In other words, he's better than Jerry Hairston out there. Then again, so was Jody Gerut, and so is Jeromy Burnitz, and yet Dusty has been showing a lot of loyalty towards a player in Hairston whose complaints he apparently has no time for. Whether Hairy's escapades in centre continue then, I hardly dare predict. I'll just say that my outfield this year would be Murton, Burnitz and Lawton from left to right, that even that isn't a great outfield, obviously, and that I can picture Dusty choosing to run out far worse combinations. Ultimately, I don't think this is a great trade for either team. Lawton I don't think takes us to the playoffs, he shouldn't be re-signed thereafter, and Gerut probably won't ever do much for the Pirates, or any other team, without a power stroke. Even with the risk that Gerut refinds that though, and I think it's a considerable risk, a few months of Matt Lawton is probably worth that should it put us over the top. The trouble is I don't think it does, especially not if Lawton lives up to that second half split, and so it's all a bit, well, futile. Futile and squanderous, for in a few months we'll most probably have nothing to show for Lawton (as offering arbitration to secure compensation draft picks would be a dangerous ploy). But, once again, we'll have to wait and see...
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Comments

Tripe like that Scoop Jackson article does more to set back racial equality in this country than the freaking klan. Ugh.

16 pitchers also means no more awful double switches biting us in the butt again

maybe that is why Dusty doesn't come out to argue with the Umps and/or Tony LaRussa when we get bad calls

...it's embarrassing to run out to complain when Tony pulls your pants down around your ankles.

Andrew--"I just can't see what you see in Gerut. He is a defensive stud, I understand. But he also has 1) major injury issues that he's still coping with 2) a terrible time hitting lefties not to mention 3) a downward swing that needs some serious adjustment even if he 4) rediscovers the power (which at its peak was adequate at best) that he lost."

I believe that 1, 3 and 4 are one and the same. I think he's made adjustments to his swing because he's injured, that those adjustments have led to him hitting a lot of groundballs and low line drives, and that that's sapped him of his power. Of course, that's extremely concerning, and as I wrote in my piece, "Gerut probably won't ever do much for the Pirates, or any other team, without a power stroke". But Jody is a clever kid, and he knows this, and has shown himself capable of making this exact adjustment in the past - in the minor leagues, he used to be very much the hitter that he's gone back to being now, for whatever reason, but he realized that major league outfielders need to hit for power, and so made changes that resulted in his rookie year. Once he's fully healthy again, I wouldn't put repeating the feat past him. And as long as there's a chance Gerut can refind his power stroke, he has value.

2 isn't that big a problem. Left-handers get easily the bigger half of the platoon, because there are more right-handed pitchers than lefties. Also, there are an awful lot of left-handed hitters, better hitters than Gerut, that can't hit left-handers. Eric Chavez has a career .244/.308/.401 line against lefties. Trot Nixon weighs in at .216/.304/.331. While platooning Chavez because of his defence and the fact he's a talisman is impractical, with Jody Gerut, that shouldn't be too big a problem. You just need a clever manager to exploit the split. The Cubs don't have one, and that's the bigger problem.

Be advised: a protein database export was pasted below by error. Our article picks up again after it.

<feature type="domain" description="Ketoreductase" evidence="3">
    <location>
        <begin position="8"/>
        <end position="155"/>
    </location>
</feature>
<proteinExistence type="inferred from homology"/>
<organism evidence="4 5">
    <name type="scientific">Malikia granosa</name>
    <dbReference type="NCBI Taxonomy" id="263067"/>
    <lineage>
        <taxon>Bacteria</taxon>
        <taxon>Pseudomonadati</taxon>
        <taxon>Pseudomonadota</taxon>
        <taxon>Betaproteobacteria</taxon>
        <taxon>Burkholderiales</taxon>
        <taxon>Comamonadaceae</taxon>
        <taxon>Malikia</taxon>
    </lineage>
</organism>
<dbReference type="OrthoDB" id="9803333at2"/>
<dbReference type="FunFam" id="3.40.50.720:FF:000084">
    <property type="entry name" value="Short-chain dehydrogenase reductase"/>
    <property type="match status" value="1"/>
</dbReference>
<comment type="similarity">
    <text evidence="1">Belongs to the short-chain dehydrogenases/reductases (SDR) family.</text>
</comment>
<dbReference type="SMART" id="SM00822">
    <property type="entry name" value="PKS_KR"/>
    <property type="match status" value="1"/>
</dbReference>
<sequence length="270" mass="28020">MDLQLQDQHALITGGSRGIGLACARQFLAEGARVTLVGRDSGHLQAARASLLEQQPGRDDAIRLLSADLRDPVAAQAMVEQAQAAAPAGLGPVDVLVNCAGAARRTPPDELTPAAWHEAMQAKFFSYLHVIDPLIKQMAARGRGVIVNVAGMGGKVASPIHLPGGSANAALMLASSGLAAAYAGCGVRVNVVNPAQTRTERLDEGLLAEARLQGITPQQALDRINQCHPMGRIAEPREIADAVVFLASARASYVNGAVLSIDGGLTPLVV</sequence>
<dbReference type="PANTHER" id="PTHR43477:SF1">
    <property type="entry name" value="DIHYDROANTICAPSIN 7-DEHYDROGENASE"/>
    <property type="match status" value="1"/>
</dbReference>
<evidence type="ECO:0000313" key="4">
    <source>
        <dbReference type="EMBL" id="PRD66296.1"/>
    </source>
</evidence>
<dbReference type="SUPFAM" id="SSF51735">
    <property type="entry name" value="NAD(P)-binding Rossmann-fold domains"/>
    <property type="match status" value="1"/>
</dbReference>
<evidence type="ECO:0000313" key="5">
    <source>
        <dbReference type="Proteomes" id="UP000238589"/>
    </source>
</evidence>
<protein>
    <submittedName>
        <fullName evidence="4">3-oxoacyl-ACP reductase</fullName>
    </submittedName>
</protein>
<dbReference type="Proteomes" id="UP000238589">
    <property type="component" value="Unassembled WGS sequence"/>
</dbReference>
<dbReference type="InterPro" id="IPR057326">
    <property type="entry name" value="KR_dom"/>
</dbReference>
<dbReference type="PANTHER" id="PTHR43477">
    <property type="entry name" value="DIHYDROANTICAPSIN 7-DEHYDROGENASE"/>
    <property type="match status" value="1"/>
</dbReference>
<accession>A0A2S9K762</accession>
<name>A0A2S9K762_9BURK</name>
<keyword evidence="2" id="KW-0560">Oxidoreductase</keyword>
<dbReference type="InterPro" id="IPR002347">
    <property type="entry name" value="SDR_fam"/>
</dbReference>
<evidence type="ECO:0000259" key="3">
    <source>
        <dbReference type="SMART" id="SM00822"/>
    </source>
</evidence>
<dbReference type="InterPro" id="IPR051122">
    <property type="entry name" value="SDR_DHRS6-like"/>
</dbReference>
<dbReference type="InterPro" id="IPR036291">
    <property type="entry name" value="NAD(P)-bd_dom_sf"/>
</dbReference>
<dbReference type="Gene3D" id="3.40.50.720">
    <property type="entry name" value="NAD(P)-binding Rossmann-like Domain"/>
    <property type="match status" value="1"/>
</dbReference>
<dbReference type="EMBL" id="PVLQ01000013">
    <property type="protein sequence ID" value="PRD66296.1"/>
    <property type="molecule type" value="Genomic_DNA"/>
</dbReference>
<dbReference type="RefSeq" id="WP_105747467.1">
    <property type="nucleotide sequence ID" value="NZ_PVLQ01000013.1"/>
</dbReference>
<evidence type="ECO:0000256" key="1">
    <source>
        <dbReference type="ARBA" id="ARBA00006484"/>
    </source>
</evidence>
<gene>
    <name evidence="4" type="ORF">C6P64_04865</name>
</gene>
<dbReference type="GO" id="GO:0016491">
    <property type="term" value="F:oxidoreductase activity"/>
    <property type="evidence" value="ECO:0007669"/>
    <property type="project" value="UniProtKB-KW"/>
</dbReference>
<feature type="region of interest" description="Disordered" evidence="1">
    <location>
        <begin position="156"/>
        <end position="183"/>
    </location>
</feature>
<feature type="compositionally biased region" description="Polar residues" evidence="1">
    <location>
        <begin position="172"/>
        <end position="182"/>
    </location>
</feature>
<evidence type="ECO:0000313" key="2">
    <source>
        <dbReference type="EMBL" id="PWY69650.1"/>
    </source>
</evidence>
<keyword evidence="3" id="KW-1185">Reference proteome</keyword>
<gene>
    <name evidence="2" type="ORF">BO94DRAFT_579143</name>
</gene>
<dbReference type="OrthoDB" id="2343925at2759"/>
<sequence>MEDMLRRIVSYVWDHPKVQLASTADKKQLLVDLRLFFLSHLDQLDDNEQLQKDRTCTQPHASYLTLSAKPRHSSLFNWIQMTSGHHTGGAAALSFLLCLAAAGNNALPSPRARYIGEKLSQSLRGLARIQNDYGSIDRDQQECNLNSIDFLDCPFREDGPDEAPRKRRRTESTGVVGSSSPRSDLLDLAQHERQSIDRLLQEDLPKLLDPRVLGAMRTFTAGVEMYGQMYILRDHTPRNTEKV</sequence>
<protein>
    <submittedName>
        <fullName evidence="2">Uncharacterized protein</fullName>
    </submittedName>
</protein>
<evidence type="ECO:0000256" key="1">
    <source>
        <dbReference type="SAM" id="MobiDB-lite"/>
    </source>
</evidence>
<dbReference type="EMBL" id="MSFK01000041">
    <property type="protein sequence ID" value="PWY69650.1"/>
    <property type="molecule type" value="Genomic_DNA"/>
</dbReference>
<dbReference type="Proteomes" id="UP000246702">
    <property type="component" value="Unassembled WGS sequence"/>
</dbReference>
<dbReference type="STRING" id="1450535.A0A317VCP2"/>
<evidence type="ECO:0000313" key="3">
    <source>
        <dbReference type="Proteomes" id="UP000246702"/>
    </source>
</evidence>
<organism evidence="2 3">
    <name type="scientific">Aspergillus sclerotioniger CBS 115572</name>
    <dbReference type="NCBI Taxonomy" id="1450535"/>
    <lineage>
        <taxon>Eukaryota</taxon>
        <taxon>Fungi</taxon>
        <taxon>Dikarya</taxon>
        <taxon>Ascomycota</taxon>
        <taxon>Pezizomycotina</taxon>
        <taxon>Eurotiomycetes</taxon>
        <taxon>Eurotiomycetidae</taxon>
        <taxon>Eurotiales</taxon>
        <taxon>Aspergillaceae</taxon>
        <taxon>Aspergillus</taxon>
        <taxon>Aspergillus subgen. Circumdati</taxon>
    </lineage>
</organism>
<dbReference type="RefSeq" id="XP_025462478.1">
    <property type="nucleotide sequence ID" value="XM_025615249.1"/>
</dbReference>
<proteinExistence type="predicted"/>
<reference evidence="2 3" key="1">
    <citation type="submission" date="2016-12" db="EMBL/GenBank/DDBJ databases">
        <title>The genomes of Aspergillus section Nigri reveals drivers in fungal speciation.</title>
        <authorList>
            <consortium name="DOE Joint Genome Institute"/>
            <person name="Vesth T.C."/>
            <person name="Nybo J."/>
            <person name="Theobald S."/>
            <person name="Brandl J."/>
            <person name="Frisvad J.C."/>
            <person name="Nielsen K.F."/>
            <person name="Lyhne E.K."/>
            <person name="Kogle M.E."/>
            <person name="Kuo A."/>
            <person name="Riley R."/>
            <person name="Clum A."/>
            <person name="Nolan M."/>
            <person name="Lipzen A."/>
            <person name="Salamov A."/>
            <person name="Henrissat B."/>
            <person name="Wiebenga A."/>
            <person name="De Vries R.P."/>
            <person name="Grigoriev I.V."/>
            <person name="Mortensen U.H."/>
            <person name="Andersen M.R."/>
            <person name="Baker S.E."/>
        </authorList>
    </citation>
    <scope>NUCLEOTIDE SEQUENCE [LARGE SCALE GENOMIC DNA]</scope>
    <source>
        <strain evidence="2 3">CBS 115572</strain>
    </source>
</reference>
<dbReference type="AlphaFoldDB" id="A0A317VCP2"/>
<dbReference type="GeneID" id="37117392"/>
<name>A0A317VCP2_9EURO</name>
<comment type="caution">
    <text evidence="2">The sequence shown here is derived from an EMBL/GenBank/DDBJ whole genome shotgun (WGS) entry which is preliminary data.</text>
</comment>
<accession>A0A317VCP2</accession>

What do I see in Gerut? Right now I see Hairston with defence and a big platoon split. That's not particularly valuable, though it's still more valuable than Hairston, who in centre field is giving away more runs than he's contributing at the plate. He's a liability, and he shouldn't be in the lineup unless he's shifted to a less important defensive position.

But I'm really not sure that Gerut can't get back to where he used to be, hitting for more power. He's got the tools to hit for average long-term, and on top of that he draws a healthy number of walks. If his power returns, combine that with good defence in centre field and you have a flat out valuable player. It is, of course, a big and crucial if.

Where on earth does this argument that Gerut isn't or can't be a centre fielder come from? While it's true that Gerut has played mostly right field in his pro career, he grew up a centre fielder, played centre field in college, he has the tools to play centre field. His speed isn't overwhelming, but he gets superb reads off the bat, he can go left, right and back on the ball, he's not immune to the stellar diving catch, and he's got a strong and accurate arm. And he's comfortable in centre field, by his own admission. The reason he's not played centre field much in his pro career isn't so much because he's not capable of it, but because he's spent most of his career playingalongside very fine defensive players like Milton Bradley, Coco Crisp, Grady Sizemore, Alex Escobar, Ryan Church...

Scoop Jackson is an assbag, and his playing the race card is beneath contempt. Cubs fans are not idiots. We can see for ourselves what Baker has done, and is doing, with this team. We don't need Jay Mariotti -- a person held in far lower regard in this town than Baker -- to lead us by the nose and goad us into hating the Dustbuster.

Manny Trillo's knee-jerk obsequious support of Baker on TCR regardless of circumstances is hugely annoying. But give Manny his due -- he's never played the race card when sparring with TCR's Baker naysayers.

I absolutely despise people who inject race into a debate as an ad hominem method of impugning the arguments of their adversaries. It's unethical, and it's disgusting. Race is a touchy enough issue in America without some mendacious lowlife manipulating it for his own rhetorical ends.

[Deleted - irrelevance, insultory tone]

OMG! IT WAS A JOKE!!!! GET IT?!?!?! He's complaining about ad hominum attacks and then I try to discount his post by posting an ad hominum attack?!?!?!?!?!?! IT WAS A JOKE!!!!! I do not think that Greg is a Communist and I have no problem with his post. Are you that sensitive?